BSc International, Social and Public Policy
Department of Social Policy
Jimin is working with SEAC Associate Dr Sin Yee Koh (Senior Lecturer in Global Studies, School of Arts and Social Sciences, Monash University Malaysia) for her project entitled, "Lifestyle Im/mobilities in/to Malaysia in the COVID-19 Era"
Over the last two decades, Malaysia has emerged as a popular lifestyle mobility destination for middle-class individuals and families (e.g., retirement migrants, lifestyle migrants with school-going children, seasonal migrants with second homes in Malaysia). Generally, these ‘migrants’ are attracted by the relatively affordable cost of living, the quality of education and medical care, the tropical climate, and the ease of everyday living in Malaysia (e.g., use of English, presence of co-ethnic/co-national communities, ability to practice their faith). Their stays in Malaysia are assisted by favourable visa programmes such as the Malaysia My Second Home (MM2H) visa which allows long-term residence (for the individual, spouse, and dependent children), residential property ownership, part-time work, and investments in Malaysia.
Since its inception in 2002, the MM2H programme has had about 45,000 successful applicants. From 2012 to 2018, the top three source countries of MM2H migrants were China (41.0% share), Japan (12.3% share), and Bangladesh (8.0% share). While potential MM2H applicants can apply directly to the programme, many would apply through licensed MM2H agents that are familiar with the programme and can offer related services to facilitate their lifestyle mobilities to Malaysia (e.g., property acquisition, rental management, international school enrolment, car rental). Indeed, my previous research finds that such agents are an essential part of the migration industry, that is, an ensemble of actors offering for-profit or in-kind services – often specialised – that facilitates migrants’ physical and capital mobilities to Malaysia (Koh, 2017; forthcoming).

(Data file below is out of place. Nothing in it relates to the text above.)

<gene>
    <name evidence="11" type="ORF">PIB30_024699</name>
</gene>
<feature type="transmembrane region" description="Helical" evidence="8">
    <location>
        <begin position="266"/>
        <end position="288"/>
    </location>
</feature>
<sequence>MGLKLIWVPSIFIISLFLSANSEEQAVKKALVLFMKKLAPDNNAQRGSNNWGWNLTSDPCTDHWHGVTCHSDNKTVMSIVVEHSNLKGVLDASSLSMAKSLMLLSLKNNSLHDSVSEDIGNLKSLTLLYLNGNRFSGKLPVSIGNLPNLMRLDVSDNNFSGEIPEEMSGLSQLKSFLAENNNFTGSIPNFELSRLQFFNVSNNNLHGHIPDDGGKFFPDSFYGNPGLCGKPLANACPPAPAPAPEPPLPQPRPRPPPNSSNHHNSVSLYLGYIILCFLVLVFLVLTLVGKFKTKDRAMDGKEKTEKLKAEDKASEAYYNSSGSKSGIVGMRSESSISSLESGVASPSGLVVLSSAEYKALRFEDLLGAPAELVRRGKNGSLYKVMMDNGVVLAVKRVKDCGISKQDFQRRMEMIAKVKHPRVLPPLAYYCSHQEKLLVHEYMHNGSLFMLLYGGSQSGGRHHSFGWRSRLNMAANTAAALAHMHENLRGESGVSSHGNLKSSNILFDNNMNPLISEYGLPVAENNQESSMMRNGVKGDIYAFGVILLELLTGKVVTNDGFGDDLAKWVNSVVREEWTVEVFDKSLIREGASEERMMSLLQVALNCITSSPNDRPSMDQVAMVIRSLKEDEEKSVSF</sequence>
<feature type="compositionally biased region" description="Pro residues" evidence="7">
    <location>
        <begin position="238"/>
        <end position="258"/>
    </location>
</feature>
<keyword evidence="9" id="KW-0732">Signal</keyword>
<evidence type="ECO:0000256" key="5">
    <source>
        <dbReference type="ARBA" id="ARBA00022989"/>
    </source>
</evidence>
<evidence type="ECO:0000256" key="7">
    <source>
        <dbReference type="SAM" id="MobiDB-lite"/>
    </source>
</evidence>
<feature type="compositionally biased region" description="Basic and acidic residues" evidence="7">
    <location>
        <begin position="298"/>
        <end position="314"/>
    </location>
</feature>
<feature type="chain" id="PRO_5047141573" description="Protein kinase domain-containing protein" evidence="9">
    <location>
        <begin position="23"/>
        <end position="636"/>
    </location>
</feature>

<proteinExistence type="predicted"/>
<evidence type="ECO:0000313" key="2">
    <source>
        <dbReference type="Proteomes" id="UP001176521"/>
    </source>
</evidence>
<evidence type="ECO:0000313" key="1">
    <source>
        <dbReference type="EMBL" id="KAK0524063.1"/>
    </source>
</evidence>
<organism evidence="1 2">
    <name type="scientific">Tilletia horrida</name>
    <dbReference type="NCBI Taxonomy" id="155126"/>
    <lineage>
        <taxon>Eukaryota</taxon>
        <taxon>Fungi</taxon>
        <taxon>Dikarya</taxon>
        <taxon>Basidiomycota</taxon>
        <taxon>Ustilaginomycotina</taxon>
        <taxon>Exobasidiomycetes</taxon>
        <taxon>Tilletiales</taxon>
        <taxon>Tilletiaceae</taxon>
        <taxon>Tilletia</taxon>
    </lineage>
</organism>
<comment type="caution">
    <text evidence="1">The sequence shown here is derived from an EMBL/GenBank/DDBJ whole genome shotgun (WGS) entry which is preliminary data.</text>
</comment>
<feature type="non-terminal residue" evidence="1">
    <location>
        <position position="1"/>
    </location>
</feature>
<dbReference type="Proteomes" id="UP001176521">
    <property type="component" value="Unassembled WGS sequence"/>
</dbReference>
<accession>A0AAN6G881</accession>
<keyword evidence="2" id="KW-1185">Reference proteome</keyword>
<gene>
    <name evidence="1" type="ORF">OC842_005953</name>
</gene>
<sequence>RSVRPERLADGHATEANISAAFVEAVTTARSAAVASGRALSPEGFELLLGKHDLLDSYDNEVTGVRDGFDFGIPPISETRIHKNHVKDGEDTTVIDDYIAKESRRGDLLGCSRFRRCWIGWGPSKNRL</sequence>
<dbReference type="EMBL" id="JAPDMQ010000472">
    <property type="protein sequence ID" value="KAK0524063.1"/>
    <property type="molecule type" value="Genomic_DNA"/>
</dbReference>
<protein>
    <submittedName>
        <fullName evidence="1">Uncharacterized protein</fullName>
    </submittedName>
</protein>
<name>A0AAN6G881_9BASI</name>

In an attempt to manage the spread of the Covid-19 pandemic, Malaysia has imposed international travel and local movement restrictions. The MM2H programme has been suspended till further notice, and there are uncertainties surrounding related sectors (e.g., education, medical tourism). These new restrictions, policy changes and uncertainties have produced different impacts to the current and planned mobilities of lifestyle migrants. More importantly, these broader changes could fundamentally alter lifestyle mobility trends in/to Malaysia as well as regionally in Southeast Asia.
Situated in this context, this pilot study explores the impacts of Covid-19 related travel and other restrictions from two perspectives. On the one hand, it explores the im/mobility experiences and future mobility plans of two ‘migrant’ groups: (1) lifestyle migrants who are already living in Malaysia; and (2) aspiring lifestyle migrants to Malaysia. On the other hand, it explores how public and private agents in the lifestyle migration industry are responding to Covid-19 related restrictions and uncertainties in the short and medium term. In doing so, it seeks to understand how transnational lifestyle im/mobility trends in/to Malaysia have been shaped and influenced by the Covid-19 pandemic. Its findings could enrich extant migration industry literature and identify policy implications.